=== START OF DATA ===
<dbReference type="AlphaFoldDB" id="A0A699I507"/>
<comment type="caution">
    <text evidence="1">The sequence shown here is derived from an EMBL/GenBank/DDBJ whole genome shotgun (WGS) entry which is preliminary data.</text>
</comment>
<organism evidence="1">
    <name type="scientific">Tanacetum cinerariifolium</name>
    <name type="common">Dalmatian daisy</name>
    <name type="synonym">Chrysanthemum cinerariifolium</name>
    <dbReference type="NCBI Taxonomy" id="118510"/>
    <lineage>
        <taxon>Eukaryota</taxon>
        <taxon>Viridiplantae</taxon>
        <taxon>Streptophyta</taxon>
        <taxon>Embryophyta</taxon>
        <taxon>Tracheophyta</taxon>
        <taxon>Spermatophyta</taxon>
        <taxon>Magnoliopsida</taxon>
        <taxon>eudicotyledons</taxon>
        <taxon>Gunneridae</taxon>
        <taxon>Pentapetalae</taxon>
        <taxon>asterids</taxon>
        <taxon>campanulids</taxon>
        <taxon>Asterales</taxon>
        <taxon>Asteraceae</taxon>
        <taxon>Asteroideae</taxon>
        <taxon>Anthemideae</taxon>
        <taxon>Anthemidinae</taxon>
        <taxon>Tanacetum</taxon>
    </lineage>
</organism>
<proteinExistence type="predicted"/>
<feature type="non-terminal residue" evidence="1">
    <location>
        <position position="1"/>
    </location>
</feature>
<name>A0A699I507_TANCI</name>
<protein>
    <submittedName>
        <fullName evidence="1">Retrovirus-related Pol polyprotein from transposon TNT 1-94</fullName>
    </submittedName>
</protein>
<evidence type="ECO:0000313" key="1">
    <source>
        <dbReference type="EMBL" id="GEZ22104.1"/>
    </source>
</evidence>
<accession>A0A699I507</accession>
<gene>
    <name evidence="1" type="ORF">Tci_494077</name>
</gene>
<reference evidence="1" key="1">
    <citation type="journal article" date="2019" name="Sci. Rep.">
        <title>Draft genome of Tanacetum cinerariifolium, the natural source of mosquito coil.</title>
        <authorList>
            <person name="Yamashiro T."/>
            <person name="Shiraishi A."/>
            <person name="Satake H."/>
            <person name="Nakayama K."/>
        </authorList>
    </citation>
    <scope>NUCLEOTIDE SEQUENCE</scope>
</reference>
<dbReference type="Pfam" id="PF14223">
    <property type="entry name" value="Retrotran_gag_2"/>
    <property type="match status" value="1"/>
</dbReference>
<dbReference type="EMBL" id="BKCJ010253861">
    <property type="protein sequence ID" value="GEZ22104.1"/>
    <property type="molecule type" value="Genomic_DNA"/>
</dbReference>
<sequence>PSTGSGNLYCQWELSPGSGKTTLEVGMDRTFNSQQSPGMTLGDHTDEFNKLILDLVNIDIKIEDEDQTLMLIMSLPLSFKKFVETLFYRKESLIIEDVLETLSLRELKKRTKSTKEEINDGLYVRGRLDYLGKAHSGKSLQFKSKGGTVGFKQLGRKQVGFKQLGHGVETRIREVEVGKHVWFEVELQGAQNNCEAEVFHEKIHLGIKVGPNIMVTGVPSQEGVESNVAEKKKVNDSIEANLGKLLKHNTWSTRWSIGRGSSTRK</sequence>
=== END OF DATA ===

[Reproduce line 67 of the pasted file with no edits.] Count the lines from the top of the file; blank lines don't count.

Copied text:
</dbReference>